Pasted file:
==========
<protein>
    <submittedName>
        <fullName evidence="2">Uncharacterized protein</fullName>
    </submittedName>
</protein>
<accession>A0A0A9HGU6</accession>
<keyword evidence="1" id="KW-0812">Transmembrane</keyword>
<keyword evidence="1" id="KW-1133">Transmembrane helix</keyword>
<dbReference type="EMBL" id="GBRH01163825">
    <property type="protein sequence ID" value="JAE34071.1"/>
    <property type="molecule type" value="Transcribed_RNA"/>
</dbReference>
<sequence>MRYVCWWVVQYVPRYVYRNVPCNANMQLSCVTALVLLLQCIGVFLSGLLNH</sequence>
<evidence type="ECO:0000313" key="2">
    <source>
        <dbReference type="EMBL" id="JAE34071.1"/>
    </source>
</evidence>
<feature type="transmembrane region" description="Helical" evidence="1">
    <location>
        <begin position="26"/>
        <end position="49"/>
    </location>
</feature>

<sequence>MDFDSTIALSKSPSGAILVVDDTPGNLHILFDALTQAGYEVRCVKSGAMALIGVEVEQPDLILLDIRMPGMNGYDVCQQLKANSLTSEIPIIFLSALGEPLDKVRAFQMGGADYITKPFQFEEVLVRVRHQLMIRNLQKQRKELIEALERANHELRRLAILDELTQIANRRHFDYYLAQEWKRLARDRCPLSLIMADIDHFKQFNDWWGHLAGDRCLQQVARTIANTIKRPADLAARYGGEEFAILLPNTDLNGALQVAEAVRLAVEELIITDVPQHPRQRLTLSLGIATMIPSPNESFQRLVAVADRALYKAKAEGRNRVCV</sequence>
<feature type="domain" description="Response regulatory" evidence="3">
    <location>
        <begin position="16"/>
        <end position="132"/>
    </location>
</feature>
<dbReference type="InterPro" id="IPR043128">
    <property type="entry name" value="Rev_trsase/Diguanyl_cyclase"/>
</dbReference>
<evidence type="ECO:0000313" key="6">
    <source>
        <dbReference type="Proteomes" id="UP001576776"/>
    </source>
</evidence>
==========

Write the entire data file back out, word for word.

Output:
<protein>
    <submittedName>
        <fullName evidence="2">Uncharacterized protein</fullName>
    </submittedName>
</protein>
<accession>A0A0A9HGU6</accession>
<keyword evidence="1" id="KW-0812">Transmembrane</keyword>
<keyword evidence="1" id="KW-1133">Transmembrane helix</keyword>
<dbReference type="EMBL" id="GBRH01163825">
    <property type="protein sequence ID" value="JAE34071.1"/>
    <property type="molecule type" value="Transcribed_RNA"/>
</dbReference>
<sequence>MRYVCWWVVQYVPRYVYRNVPCNANMQLSCVTALVLLLQCIGVFLSGLLNH</sequence>
<evidence type="ECO:0000313" key="2">
    <source>
        <dbReference type="EMBL" id="JAE34071.1"/>
    </source>
</evidence>
<feature type="transmembrane region" description="Helical" evidence="1">
    <location>
        <begin position="26"/>
        <end position="49"/>
    </location>
</feature>

<sequence>MDFDSTIALSKSPSGAILVVDDTPGNLHILFDALTQAGYEVRCVKSGAMALIGVEVEQPDLILLDIRMPGMNGYDVCQQLKANSLTSEIPIIFLSALGEPLDKVRAFQMGGADYITKPFQFEEVLVRVRHQLMIRNLQKQRKELIEALERANHELRRLAILDELTQIANRRHFDYYLAQEWKRLARDRCPLSLIMADIDHFKQFNDWWGHLAGDRCLQQVARTIANTIKRPADLAARYGGEEFAILLPNTDLNGALQVAEAVRLAVEELIITDVPQHPRQRLTLSLGIATMIPSPNESFQRLVAVADRALYKAKAEGRNRVCV</sequence>
<feature type="domain" description="Response regulatory" evidence="3">
    <location>
        <begin position="16"/>
        <end position="132"/>
    </location>
</feature>
<dbReference type="InterPro" id="IPR043128">
    <property type="entry name" value="Rev_trsase/Diguanyl_cyclase"/>
</dbReference>
<evidence type="ECO:0000313" key="6">
    <source>
        <dbReference type="Proteomes" id="UP001576776"/>
    </source>
</evidence>